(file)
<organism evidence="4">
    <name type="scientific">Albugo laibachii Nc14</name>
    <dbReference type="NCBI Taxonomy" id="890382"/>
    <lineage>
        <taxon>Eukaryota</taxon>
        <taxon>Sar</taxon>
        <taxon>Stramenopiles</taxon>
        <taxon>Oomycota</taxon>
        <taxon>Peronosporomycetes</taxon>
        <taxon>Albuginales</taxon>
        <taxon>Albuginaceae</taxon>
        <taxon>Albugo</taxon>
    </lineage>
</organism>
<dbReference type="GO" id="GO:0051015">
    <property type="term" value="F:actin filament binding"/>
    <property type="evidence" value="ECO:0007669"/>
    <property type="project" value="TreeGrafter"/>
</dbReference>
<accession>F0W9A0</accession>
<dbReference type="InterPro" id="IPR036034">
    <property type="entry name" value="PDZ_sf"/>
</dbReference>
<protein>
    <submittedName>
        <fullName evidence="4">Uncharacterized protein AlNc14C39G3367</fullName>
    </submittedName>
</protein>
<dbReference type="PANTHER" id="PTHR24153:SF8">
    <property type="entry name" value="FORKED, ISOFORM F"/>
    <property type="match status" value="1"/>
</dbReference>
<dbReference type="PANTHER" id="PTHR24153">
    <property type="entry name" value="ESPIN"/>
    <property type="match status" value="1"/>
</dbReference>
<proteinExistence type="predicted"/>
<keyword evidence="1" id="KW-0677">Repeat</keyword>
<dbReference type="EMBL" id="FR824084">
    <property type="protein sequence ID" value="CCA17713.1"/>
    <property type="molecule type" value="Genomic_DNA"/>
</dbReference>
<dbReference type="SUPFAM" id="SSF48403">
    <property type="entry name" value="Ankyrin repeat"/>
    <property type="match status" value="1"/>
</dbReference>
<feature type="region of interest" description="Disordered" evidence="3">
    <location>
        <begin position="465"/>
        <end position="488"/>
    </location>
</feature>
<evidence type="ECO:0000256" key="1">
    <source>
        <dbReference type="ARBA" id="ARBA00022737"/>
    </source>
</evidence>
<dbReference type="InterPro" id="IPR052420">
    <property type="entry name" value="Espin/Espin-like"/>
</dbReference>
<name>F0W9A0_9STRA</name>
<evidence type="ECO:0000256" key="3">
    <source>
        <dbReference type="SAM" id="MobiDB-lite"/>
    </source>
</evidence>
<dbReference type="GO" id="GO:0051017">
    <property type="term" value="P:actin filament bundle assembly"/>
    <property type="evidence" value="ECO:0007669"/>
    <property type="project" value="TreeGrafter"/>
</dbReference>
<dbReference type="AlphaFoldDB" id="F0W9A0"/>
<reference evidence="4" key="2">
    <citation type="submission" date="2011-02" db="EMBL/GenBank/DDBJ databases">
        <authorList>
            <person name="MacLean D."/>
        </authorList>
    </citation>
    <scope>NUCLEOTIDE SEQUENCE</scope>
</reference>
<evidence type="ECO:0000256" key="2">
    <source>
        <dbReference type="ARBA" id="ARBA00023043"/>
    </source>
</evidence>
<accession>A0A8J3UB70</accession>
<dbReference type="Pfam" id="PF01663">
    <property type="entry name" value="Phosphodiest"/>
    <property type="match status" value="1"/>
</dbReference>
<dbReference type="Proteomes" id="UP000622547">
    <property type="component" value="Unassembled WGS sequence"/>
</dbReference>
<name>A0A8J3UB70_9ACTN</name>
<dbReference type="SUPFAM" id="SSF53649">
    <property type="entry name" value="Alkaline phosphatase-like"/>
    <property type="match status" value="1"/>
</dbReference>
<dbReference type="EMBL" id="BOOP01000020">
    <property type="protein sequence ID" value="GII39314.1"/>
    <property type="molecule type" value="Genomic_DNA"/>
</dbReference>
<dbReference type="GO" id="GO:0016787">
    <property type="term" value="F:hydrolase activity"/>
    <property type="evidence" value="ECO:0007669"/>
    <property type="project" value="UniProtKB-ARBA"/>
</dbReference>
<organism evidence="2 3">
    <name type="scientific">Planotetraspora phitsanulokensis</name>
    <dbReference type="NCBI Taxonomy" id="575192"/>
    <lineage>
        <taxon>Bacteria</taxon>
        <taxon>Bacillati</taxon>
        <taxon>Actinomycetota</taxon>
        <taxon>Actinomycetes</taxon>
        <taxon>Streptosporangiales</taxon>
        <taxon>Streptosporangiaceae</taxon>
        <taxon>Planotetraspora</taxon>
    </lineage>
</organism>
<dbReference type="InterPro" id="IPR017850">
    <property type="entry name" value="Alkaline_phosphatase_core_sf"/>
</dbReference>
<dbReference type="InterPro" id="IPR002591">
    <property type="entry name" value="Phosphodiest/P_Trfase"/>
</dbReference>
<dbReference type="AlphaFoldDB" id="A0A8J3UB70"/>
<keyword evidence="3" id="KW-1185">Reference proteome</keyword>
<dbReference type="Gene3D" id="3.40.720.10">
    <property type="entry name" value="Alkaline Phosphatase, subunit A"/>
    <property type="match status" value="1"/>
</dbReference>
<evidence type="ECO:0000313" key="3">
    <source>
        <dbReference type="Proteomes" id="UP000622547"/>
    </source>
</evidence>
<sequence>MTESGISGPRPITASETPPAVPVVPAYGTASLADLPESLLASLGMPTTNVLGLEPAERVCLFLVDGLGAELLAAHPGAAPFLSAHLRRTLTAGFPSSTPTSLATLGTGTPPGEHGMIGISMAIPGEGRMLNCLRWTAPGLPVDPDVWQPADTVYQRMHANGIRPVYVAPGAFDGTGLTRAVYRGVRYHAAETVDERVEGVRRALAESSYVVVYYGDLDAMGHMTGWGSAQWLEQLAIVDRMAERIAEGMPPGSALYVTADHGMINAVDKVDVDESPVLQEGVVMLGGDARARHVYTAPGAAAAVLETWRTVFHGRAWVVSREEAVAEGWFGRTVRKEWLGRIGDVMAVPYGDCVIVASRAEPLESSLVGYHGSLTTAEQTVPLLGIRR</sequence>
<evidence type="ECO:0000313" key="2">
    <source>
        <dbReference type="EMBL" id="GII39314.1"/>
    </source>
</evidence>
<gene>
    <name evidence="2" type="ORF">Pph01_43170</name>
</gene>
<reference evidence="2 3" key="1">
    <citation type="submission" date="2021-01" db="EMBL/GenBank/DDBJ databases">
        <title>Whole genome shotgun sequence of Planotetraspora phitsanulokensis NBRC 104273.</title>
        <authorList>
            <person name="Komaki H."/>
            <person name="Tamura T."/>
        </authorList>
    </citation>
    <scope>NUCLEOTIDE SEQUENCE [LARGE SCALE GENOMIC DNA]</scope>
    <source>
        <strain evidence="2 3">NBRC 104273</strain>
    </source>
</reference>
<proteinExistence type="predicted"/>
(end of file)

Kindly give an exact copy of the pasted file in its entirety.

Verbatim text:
<organism evidence="4">
    <name type="scientific">Albugo laibachii Nc14</name>
    <dbReference type="NCBI Taxonomy" id="890382"/>
    <lineage>
        <taxon>Eukaryota</taxon>
        <taxon>Sar</taxon>
        <taxon>Stramenopiles</taxon>
        <taxon>Oomycota</taxon>
        <taxon>Peronosporomycetes</taxon>
        <taxon>Albuginales</taxon>
        <taxon>Albuginaceae</taxon>
        <taxon>Albugo</taxon>
    </lineage>
</organism>
<dbReference type="GO" id="GO:0051015">
    <property type="term" value="F:actin filament binding"/>
    <property type="evidence" value="ECO:0007669"/>
    <property type="project" value="TreeGrafter"/>
</dbReference>
<accession>F0W9A0</accession>
<dbReference type="InterPro" id="IPR036034">
    <property type="entry name" value="PDZ_sf"/>
</dbReference>
<protein>
    <submittedName>
        <fullName evidence="4">Uncharacterized protein AlNc14C39G3367</fullName>
    </submittedName>
</protein>
<dbReference type="PANTHER" id="PTHR24153:SF8">
    <property type="entry name" value="FORKED, ISOFORM F"/>
    <property type="match status" value="1"/>
</dbReference>
<dbReference type="PANTHER" id="PTHR24153">
    <property type="entry name" value="ESPIN"/>
    <property type="match status" value="1"/>
</dbReference>
<proteinExistence type="predicted"/>
<keyword evidence="1" id="KW-0677">Repeat</keyword>
<dbReference type="EMBL" id="FR824084">
    <property type="protein sequence ID" value="CCA17713.1"/>
    <property type="molecule type" value="Genomic_DNA"/>
</dbReference>
<dbReference type="SUPFAM" id="SSF48403">
    <property type="entry name" value="Ankyrin repeat"/>
    <property type="match status" value="1"/>
</dbReference>
<feature type="region of interest" description="Disordered" evidence="3">
    <location>
        <begin position="465"/>
        <end position="488"/>
    </location>
</feature>
<evidence type="ECO:0000256" key="1">
    <source>
        <dbReference type="ARBA" id="ARBA00022737"/>
    </source>
</evidence>
<dbReference type="InterPro" id="IPR052420">
    <property type="entry name" value="Espin/Espin-like"/>
</dbReference>
<name>F0W9A0_9STRA</name>
<evidence type="ECO:0000256" key="3">
    <source>
        <dbReference type="SAM" id="MobiDB-lite"/>
    </source>
</evidence>
<dbReference type="GO" id="GO:0051017">
    <property type="term" value="P:actin filament bundle assembly"/>
    <property type="evidence" value="ECO:0007669"/>
    <property type="project" value="TreeGrafter"/>
</dbReference>
<dbReference type="AlphaFoldDB" id="F0W9A0"/>
<reference evidence="4" key="2">
    <citation type="submission" date="2011-02" db="EMBL/GenBank/DDBJ databases">
        <authorList>
            <person name="MacLean D."/>
        </authorList>
    </citation>
    <scope>NUCLEOTIDE SEQUENCE</scope>
</reference>
<evidence type="ECO:0000256" key="2">
    <source>
        <dbReference type="ARBA" id="ARBA00023043"/>
    </source>
</evidence>
<accession>A0A8J3UB70</accession>
<dbReference type="Pfam" id="PF01663">
    <property type="entry name" value="Phosphodiest"/>
    <property type="match status" value="1"/>
</dbReference>
<dbReference type="Proteomes" id="UP000622547">
    <property type="component" value="Unassembled WGS sequence"/>
</dbReference>
<name>A0A8J3UB70_9ACTN</name>
<dbReference type="SUPFAM" id="SSF53649">
    <property type="entry name" value="Alkaline phosphatase-like"/>
    <property type="match status" value="1"/>
</dbReference>
<dbReference type="EMBL" id="BOOP01000020">
    <property type="protein sequence ID" value="GII39314.1"/>
    <property type="molecule type" value="Genomic_DNA"/>
</dbReference>
<dbReference type="GO" id="GO:0016787">
    <property type="term" value="F:hydrolase activity"/>
    <property type="evidence" value="ECO:0007669"/>
    <property type="project" value="UniProtKB-ARBA"/>
</dbReference>
<organism evidence="2 3">
    <name type="scientific">Planotetraspora phitsanulokensis</name>
    <dbReference type="NCBI Taxonomy" id="575192"/>
    <lineage>
        <taxon>Bacteria</taxon>
        <taxon>Bacillati</taxon>
        <taxon>Actinomycetota</taxon>
        <taxon>Actinomycetes</taxon>
        <taxon>Streptosporangiales</taxon>
        <taxon>Streptosporangiaceae</taxon>
        <taxon>Planotetraspora</taxon>
    </lineage>
</organism>
<dbReference type="InterPro" id="IPR017850">
    <property type="entry name" value="Alkaline_phosphatase_core_sf"/>
</dbReference>
<dbReference type="InterPro" id="IPR002591">
    <property type="entry name" value="Phosphodiest/P_Trfase"/>
</dbReference>
<dbReference type="AlphaFoldDB" id="A0A8J3UB70"/>
<keyword evidence="3" id="KW-1185">Reference proteome</keyword>
<dbReference type="Gene3D" id="3.40.720.10">
    <property type="entry name" value="Alkaline Phosphatase, subunit A"/>
    <property type="match status" value="1"/>
</dbReference>
<evidence type="ECO:0000313" key="3">
    <source>
        <dbReference type="Proteomes" id="UP000622547"/>
    </source>
</evidence>
<sequence>MTESGISGPRPITASETPPAVPVVPAYGTASLADLPESLLASLGMPTTNVLGLEPAERVCLFLVDGLGAELLAAHPGAAPFLSAHLRRTLTAGFPSSTPTSLATLGTGTPPGEHGMIGISMAIPGEGRMLNCLRWTAPGLPVDPDVWQPADTVYQRMHANGIRPVYVAPGAFDGTGLTRAVYRGVRYHAAETVDERVEGVRRALAESSYVVVYYGDLDAMGHMTGWGSAQWLEQLAIVDRMAERIAEGMPPGSALYVTADHGMINAVDKVDVDESPVLQEGVVMLGGDARARHVYTAPGAAAAVLETWRTVFHGRAWVVSREEAVAEGWFGRTVRKEWLGRIGDVMAVPYGDCVIVASRAEPLESSLVGYHGSLTTAEQTVPLLGIRR</sequence>
<evidence type="ECO:0000313" key="2">
    <source>
        <dbReference type="EMBL" id="GII39314.1"/>
    </source>
</evidence>
<gene>
    <name evidence="2" type="ORF">Pph01_43170</name>
</gene>
<reference evidence="2 3" key="1">
    <citation type="submission" date="2021-01" db="EMBL/GenBank/DDBJ databases">
        <title>Whole genome shotgun sequence of Planotetraspora phitsanulokensis NBRC 104273.</title>
        <authorList>
            <person name="Komaki H."/>
            <person name="Tamura T."/>
        </authorList>
    </citation>
    <scope>NUCLEOTIDE SEQUENCE [LARGE SCALE GENOMIC DNA]</scope>
    <source>
        <strain evidence="2 3">NBRC 104273</strain>
    </source>
</reference>
<proteinExistence type="predicted"/>